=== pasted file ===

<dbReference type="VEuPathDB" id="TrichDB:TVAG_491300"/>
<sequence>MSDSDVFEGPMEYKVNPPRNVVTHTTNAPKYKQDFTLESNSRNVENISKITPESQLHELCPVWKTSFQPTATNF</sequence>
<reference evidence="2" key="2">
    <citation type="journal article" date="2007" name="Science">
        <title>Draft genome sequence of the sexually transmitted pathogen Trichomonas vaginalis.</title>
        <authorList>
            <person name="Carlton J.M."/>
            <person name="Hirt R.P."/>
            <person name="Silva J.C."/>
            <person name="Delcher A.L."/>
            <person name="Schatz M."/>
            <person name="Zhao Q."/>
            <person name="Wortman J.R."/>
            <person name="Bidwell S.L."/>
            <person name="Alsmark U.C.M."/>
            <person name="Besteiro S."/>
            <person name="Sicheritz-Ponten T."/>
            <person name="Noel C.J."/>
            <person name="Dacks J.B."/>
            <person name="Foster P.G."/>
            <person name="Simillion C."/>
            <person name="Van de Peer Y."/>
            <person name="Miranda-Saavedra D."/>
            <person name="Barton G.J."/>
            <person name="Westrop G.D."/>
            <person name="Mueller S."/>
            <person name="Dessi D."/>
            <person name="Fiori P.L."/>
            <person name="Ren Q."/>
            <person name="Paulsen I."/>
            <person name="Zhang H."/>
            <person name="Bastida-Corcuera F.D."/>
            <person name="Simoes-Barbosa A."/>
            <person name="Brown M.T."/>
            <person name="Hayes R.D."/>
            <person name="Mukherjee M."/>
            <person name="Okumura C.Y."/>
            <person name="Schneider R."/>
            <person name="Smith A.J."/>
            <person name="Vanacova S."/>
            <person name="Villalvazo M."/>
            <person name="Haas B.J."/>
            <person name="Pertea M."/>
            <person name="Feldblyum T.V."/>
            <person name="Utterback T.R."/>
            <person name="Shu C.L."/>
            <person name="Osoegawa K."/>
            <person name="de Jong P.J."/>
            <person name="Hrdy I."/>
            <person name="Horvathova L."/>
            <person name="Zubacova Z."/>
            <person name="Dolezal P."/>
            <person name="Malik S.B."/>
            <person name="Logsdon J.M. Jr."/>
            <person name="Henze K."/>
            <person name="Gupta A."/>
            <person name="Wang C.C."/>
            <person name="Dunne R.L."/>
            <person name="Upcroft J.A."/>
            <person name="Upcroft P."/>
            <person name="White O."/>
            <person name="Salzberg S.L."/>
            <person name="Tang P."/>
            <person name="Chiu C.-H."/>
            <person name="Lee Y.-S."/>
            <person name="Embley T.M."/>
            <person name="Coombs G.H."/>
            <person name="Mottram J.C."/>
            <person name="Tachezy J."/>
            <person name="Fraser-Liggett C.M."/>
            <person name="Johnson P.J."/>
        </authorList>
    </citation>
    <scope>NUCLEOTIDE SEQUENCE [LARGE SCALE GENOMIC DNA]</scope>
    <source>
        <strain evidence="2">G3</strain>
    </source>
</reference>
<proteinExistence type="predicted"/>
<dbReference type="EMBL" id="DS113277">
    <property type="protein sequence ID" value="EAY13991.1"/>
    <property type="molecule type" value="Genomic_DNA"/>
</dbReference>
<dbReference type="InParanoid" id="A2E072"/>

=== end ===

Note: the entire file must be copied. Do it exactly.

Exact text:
<dbReference type="VEuPathDB" id="TrichDB:TVAG_491300"/>
<sequence>MSDSDVFEGPMEYKVNPPRNVVTHTTNAPKYKQDFTLESNSRNVENISKITPESQLHELCPVWKTSFQPTATNF</sequence>
<reference evidence="2" key="2">
    <citation type="journal article" date="2007" name="Science">
        <title>Draft genome sequence of the sexually transmitted pathogen Trichomonas vaginalis.</title>
        <authorList>
            <person name="Carlton J.M."/>
            <person name="Hirt R.P."/>
            <person name="Silva J.C."/>
            <person name="Delcher A.L."/>
            <person name="Schatz M."/>
            <person name="Zhao Q."/>
            <person name="Wortman J.R."/>
            <person name="Bidwell S.L."/>
            <person name="Alsmark U.C.M."/>
            <person name="Besteiro S."/>
            <person name="Sicheritz-Ponten T."/>
            <person name="Noel C.J."/>
            <person name="Dacks J.B."/>
            <person name="Foster P.G."/>
            <person name="Simillion C."/>
            <person name="Van de Peer Y."/>
            <person name="Miranda-Saavedra D."/>
            <person name="Barton G.J."/>
            <person name="Westrop G.D."/>
            <person name="Mueller S."/>
            <person name="Dessi D."/>
            <person name="Fiori P.L."/>
            <person name="Ren Q."/>
            <person name="Paulsen I."/>
            <person name="Zhang H."/>
            <person name="Bastida-Corcuera F.D."/>
            <person name="Simoes-Barbosa A."/>
            <person name="Brown M.T."/>
            <person name="Hayes R.D."/>
            <person name="Mukherjee M."/>
            <person name="Okumura C.Y."/>
            <person name="Schneider R."/>
            <person name="Smith A.J."/>
            <person name="Vanacova S."/>
            <person name="Villalvazo M."/>
            <person name="Haas B.J."/>
            <person name="Pertea M."/>
            <person name="Feldblyum T.V."/>
            <person name="Utterback T.R."/>
            <person name="Shu C.L."/>
            <person name="Osoegawa K."/>
            <person name="de Jong P.J."/>
            <person name="Hrdy I."/>
            <person name="Horvathova L."/>
            <person name="Zubacova Z."/>
            <person name="Dolezal P."/>
            <person name="Malik S.B."/>
            <person name="Logsdon J.M. Jr."/>
            <person name="Henze K."/>
            <person name="Gupta A."/>
            <person name="Wang C.C."/>
            <person name="Dunne R.L."/>
            <person name="Upcroft J.A."/>
            <person name="Upcroft P."/>
            <person name="White O."/>
            <person name="Salzberg S.L."/>
            <person name="Tang P."/>
            <person name="Chiu C.-H."/>
            <person name="Lee Y.-S."/>
            <person name="Embley T.M."/>
            <person name="Coombs G.H."/>
            <person name="Mottram J.C."/>
            <person name="Tachezy J."/>
            <person name="Fraser-Liggett C.M."/>
            <person name="Johnson P.J."/>
        </authorList>
    </citation>
    <scope>NUCLEOTIDE SEQUENCE [LARGE SCALE GENOMIC DNA]</scope>
    <source>
        <strain evidence="2">G3</strain>
    </source>
</reference>
<proteinExistence type="predicted"/>
<dbReference type="EMBL" id="DS113277">
    <property type="protein sequence ID" value="EAY13991.1"/>
    <property type="molecule type" value="Genomic_DNA"/>
</dbReference>
<dbReference type="InParanoid" id="A2E072"/>